What is true happiness? If you get rid of magical thinking, then happiness is just a cocktail of neurochemicals. Why not skip the struggles of life and get an intravenous drip of pure happiness.

The singularity then begins to think about the true purpose of Mankind. Isn’t suffering part of our purpose? We are designed to solve problems so our genes can replicate; that is our purpose. Or perhaps there is no purpose and the logical path is neurochemical drip.

Writing a Battle of Wizards

My wizards fight. They fight against armies and they fight against other wizards, and they fight against hordes of unnatural critters. But there’s a problem with magic. It is hard for a reader to predict what the characters are capable of. This can be good for getting a weak protagonist out of trouble, but its the ultimate Deus ex machina (i.e. Its a lazy writers way to resolve an otherwise irresolvable plot situation, to surprise the audience, to bring the tale to a happy ending.) Ultimately it is unsatisfying just to have your wizard pluck a hitherto unknown spell out of their grimoire, or to find some inner strength in the nick of time.

Flamethrowers have rules damn it!

I wanted my readers to know the rules before the battle. I don’t want to cheat my way out of a tricky situation. If the good guy is weaker then they better have a damn good plan. My protagonists are the underdogs, but they are smart underdogs.

When my main protagonist, Sam, faces his first battle with the main antagonist, Unmind, he has no time to come up with a cunning plan. Instead, he just throws everything he has against his opponent in a predictably inefficient and ineffective manner. He only has three spells available to him and two of them are basically throwing fire. Once the spells are cast, he is just a farm boy against a seasoned warrior with bulging muscles and a massive sword.

Hit the pause button.

What would you do?

Hopefully you find the resolution satisfying. It is both unpredictable and obvious. Afterwards I hope the reader would say “That’s exactly what I’d do.”

The Journey From Farm Boy to Wizard

As a child I read Edding’s The Belgariad, and Chocky by Johnathon Wyndham, and then Star Wars came out. I was an adventurous and imaginative boy. I explored tunnels, sewers and mines. I built underground dens and forts and tree houses. I got into so much trouble, and injured myself so often the emergency room knew my name and my mother, a nurse, used to stitch me herself.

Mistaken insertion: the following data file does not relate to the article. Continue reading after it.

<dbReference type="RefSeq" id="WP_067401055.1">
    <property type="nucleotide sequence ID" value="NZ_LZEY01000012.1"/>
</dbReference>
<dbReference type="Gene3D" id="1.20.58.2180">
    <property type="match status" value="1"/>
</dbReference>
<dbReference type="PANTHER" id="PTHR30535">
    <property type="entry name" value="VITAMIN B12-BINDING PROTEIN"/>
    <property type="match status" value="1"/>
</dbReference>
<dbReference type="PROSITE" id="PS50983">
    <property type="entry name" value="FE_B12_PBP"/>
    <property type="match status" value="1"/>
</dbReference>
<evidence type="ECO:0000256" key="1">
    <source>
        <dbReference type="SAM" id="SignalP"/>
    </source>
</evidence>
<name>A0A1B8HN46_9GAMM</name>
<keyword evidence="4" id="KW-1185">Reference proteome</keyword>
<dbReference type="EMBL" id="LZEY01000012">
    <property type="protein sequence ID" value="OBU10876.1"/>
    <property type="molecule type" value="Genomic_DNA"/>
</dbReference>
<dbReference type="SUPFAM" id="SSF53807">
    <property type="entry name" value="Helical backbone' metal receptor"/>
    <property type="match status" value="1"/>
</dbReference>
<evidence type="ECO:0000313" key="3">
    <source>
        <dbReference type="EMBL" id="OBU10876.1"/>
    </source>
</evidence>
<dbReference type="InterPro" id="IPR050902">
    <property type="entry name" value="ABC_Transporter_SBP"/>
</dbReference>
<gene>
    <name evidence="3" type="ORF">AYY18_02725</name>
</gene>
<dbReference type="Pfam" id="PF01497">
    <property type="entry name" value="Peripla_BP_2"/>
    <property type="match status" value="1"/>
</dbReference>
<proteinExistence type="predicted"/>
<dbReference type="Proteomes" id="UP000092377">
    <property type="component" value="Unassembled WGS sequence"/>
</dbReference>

Sam Butcheart, the hero of “They Came By Night” yearns for adventure, but he knows his family need him to help build the farm. The pressers come to town recruiting for adventurers to fight the evil Northmen, and Sam is tempted. His father earned his surname fighting for the Militias, and Sam wants to earn respect as a new adult.

Sam’s has survived 13 winters which qualifies him as an Elderstone adult who can legally join the militias and earn his name but he has five younger siblings and knows they will go hungry if he is not around to help prepare the fields and supplement their diet with hunting.

Sam is good. He loves his parents and loves his family. Surely he would not abandon them all.

In every heroes quest there comes an inciting moment that spurs the journey. The hero must overcome seemingly insurmountable odds, and there must be satisfying final confrontation.

Sam’s journey is epic. His is tested. In one scene Sam and his mentor, Red, have captured a young enemy scout. Sam is faced with the dilemma. Can he kill someone so young? Can he release an enemy who can then one day come back and kill his friends? He can’t take a prisoner and complete his mission, so what is he do? The moral dilemma is how to fight an evil without becoming evil. The temptation to go to the “dark side” is strong. Eventually Sam must defeat the Northman Warrior Wizard, Unmind the Scourge

Writing a battle scene

Game of thrones was criticized for the final battle scene with the Night King. People said it was too dark, and I agree with that. We all wanted to witness the spectacle of the army of the dead. When I first wrote my battles scene at the Battle of Demon’s Smile, I tried for realism by restricting the perspective to that of the protagonist, but he is small and can’t see the battle, and he can’t be on the frontline because he lacks the skills to fight hand to hand with a warrior Northman. The sound of battle alone is not enough to immerse a reader. So I made Sam, my protagonist, a messenger, running between the formations, getting updates from the captains.

From a tactical perspective the battle against the night king was absurd : to put your army and trebuchets outside of your defensive walls, and to simply fail to set traps, and have any form of tactical mastery. For my battles I wanted there to be an ingenious tactical plan so I stole some of history’s greatest battle plans: Agincourt, The Battle of the Nile, Thermopylae, Gaugamela. For my next book I am stealing from Hannibal who is probably the most consistently ingenious general. (You don’t have to be a genius, when you can just be a thief)